Old Mutual Slashes Emerging Markets ETF Expense Ratio

by on May 19, 2010 | ETFs Mentioned:

As one of the most recent entrants into the ETF industry, South Africa-based Old Mutual faces a tough road to taking market share away from the well-established firms and funds that dominate the industry. Earlier this week, the firm shed some light on its strategy for competing with the first movers in the ETF space, announcing a significant price cut to its most popular ETF. Beginning June 1, the net expense ratio on the GlobalShares FTSE Emerging Markets Fund (GSR) will be cut from 0.35% to 0.25%, making it the cheapest ETF in the Emerging Markets Equities ETFdb Category.

This isn’t the first time Old Mutual has attempted to differentiate its products on the basis of price; when GSR was launched in late 2009, the initial expense was 0.0%–a first in the ETF industry. Of course this offer was for a limited time only, and the cap expired at the end of January.

There are reasons to believe that ETF investors are beginning to consider costs more carefully when constructing portfolios. The best example involves two ETFs against which GSR competes: the iShares MSCI Emerging Markets Index Fund (EEM) and Vanguard Emerging Markets ETF (VWO). Both of these ETFs seek to replicate the MSCI Emerging Markets Index, but the expense ratios are drastically different; EEM charges 0.72% while VWO charges just 0.27%.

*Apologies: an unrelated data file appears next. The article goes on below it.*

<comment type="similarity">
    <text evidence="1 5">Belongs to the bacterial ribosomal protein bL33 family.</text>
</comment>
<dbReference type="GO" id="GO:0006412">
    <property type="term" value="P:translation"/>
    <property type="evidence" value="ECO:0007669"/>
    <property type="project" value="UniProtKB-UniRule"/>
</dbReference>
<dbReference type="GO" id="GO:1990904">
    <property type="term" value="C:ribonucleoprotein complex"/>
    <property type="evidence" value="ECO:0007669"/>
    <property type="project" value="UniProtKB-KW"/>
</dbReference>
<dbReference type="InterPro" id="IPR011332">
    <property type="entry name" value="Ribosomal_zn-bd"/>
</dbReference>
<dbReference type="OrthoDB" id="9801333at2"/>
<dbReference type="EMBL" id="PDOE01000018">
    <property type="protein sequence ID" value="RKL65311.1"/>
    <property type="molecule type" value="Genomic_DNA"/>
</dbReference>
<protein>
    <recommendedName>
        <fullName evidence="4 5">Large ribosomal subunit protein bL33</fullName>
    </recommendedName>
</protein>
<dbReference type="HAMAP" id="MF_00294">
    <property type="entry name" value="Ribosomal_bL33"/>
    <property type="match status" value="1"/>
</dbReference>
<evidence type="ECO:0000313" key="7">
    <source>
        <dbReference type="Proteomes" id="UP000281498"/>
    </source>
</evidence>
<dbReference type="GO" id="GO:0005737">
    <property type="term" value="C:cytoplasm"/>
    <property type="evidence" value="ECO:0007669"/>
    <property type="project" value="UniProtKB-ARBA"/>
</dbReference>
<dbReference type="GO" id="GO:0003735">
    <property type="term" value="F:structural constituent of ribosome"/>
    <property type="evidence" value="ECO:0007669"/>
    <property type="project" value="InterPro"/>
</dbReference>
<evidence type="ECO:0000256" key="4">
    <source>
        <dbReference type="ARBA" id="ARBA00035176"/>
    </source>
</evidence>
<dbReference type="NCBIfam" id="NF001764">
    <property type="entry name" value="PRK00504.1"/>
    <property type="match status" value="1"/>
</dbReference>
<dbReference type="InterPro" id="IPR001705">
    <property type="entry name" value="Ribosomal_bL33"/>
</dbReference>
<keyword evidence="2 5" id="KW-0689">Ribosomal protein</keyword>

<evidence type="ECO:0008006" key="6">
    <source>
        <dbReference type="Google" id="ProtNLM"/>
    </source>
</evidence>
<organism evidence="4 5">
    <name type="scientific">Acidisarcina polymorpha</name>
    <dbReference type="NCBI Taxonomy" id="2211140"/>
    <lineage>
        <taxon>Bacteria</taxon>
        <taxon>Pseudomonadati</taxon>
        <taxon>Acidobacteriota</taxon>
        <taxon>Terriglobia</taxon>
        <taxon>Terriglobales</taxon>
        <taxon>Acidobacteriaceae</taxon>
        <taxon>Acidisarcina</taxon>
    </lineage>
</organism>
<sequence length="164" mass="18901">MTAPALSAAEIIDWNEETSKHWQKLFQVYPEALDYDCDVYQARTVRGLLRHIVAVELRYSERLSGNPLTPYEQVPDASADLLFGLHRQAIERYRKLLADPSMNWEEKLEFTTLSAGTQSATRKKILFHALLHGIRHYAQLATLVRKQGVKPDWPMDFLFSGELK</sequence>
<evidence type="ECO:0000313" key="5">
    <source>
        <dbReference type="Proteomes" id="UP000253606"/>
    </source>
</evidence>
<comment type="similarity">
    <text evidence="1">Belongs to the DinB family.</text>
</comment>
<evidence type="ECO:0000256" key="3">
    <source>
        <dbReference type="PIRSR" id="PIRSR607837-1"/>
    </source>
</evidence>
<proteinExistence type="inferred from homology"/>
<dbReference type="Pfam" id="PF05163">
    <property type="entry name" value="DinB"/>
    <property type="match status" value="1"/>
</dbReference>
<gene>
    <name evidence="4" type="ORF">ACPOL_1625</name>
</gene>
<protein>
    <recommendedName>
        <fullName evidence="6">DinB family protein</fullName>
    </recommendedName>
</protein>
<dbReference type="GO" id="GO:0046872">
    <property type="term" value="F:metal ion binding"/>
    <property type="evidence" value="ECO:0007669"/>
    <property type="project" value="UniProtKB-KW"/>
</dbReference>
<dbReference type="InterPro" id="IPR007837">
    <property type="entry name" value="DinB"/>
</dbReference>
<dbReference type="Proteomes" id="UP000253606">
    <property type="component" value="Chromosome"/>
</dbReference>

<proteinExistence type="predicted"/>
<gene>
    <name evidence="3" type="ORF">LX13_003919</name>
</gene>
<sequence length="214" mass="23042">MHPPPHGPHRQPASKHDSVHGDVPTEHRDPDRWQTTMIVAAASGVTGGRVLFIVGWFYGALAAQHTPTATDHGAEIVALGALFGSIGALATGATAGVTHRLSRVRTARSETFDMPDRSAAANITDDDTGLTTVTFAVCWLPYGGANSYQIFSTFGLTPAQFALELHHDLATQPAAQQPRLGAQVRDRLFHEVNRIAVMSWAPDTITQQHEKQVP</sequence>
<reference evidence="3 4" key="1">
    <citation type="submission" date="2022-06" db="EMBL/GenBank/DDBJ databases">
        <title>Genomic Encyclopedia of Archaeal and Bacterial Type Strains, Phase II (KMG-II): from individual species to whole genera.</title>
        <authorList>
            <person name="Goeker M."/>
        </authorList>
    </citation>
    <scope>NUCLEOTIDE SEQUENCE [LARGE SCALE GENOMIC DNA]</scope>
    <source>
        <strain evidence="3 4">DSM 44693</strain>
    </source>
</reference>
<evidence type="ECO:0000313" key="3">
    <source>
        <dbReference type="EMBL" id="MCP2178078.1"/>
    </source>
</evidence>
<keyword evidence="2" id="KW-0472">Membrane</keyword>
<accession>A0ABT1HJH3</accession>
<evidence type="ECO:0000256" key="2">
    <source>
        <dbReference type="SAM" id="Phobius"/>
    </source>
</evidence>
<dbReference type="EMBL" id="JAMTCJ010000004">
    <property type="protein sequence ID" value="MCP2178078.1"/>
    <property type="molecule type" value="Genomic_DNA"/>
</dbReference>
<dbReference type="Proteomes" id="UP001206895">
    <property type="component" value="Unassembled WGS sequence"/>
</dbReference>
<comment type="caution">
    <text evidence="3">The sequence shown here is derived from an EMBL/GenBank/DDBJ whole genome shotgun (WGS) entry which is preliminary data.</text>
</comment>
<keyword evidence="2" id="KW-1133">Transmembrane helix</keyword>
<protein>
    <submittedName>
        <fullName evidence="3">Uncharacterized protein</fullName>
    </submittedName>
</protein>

As one of the first U.S.-listed emerging markets ETFs, EEM has historically relied on greater trading volumes and more widespread option availability as distinguishing features. But over the last year VWO has seen as surge in cash inflows, while EEM has at times sputtered. According to figures from the National Stock Exchange, VWO’s assets grew from $6.6 billion in April 2009 to more than $24 billion a year later. During that same period, EEM’s assets expanded from $25.8 billion to $35.8 billion. If recent trends continue, it’s feasible that VWO could be bigger than EEM by the end of the year.

Now GSR is undercutting VWO–at least for the next 12 months–in an attempt to gain ground on its competitors. Other ETF issuers are no doubt watching this experiment with great interest. If GSR’s assets see a material bump, it could be the beginning of a series of ETF price wars.

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Disclosure: No positions at time of writing.